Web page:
Tube thoracostomy (TT), considered a routine procedure, has significant complications. Current recommendations for placement rely on surface anatomy. There is no information to guide operators regarding angle of insertion relative to chest wall. We aim to determine if angle of insertion is associated with complications of TT.METHODS
We performed a retrospective review of adult trauma patients who necessitated TT at a Level I trauma center over a 2-year period (January 2012 to December 2013). Tube thoracostomies performed intraoperatively or using radiological guidance were excluded. Thoracic anteroposterior or posteroanterior radiographs were reviewed to determine the angle of insertion of TT relative to the thoracic wall. A previously validated classification method was used to categorize complications. Descriptive and univariate statistics were used to compare angle of insertion and complicated versus uncomplicated TT.RESULTS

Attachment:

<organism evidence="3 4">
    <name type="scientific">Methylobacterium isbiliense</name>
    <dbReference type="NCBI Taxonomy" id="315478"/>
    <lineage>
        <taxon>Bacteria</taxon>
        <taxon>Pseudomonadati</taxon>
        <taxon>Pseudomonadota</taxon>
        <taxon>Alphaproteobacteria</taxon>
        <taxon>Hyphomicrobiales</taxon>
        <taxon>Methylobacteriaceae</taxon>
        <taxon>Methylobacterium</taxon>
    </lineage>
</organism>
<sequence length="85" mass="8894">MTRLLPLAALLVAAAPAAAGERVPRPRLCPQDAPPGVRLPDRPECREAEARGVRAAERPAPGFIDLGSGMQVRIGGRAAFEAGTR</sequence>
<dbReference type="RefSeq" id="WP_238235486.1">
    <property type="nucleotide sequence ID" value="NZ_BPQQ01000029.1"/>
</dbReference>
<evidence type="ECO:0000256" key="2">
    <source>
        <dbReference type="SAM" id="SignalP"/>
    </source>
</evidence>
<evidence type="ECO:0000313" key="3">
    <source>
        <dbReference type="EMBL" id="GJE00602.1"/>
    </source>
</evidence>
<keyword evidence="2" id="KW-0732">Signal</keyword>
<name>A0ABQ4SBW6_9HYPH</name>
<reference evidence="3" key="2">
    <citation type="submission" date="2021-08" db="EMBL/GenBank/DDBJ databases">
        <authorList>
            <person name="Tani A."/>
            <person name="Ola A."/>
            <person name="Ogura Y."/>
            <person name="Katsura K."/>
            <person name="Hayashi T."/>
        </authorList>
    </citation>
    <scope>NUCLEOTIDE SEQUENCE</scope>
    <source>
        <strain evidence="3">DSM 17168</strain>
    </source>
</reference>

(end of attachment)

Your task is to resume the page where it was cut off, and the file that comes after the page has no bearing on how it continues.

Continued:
Review identified 154 patients who underwent a total of 246 TT placed for emergent trauma. All patients had a postprocedural chest x-ray. We identified 90 complications (37%) over the study period. One hundred forty-four of the TTs reviewed had an angle of insertion less than 45 degrees of which there were 27 complications (19%). One hundred two of the TTs had an angle greater than 45 degrees and 63 complications (62%); p < 0.0001.CONCLUSIONS
Tube thoracostomy insertion is inherently dangerous. Placement of TT using a higher angle of insertion greater than 45 degrees is associated with increased complications. Further prospective studies quantifying TT angle of insertion on outcomes are needed.LEVEL OF EVIDENCE
Therapeutic study, level IV.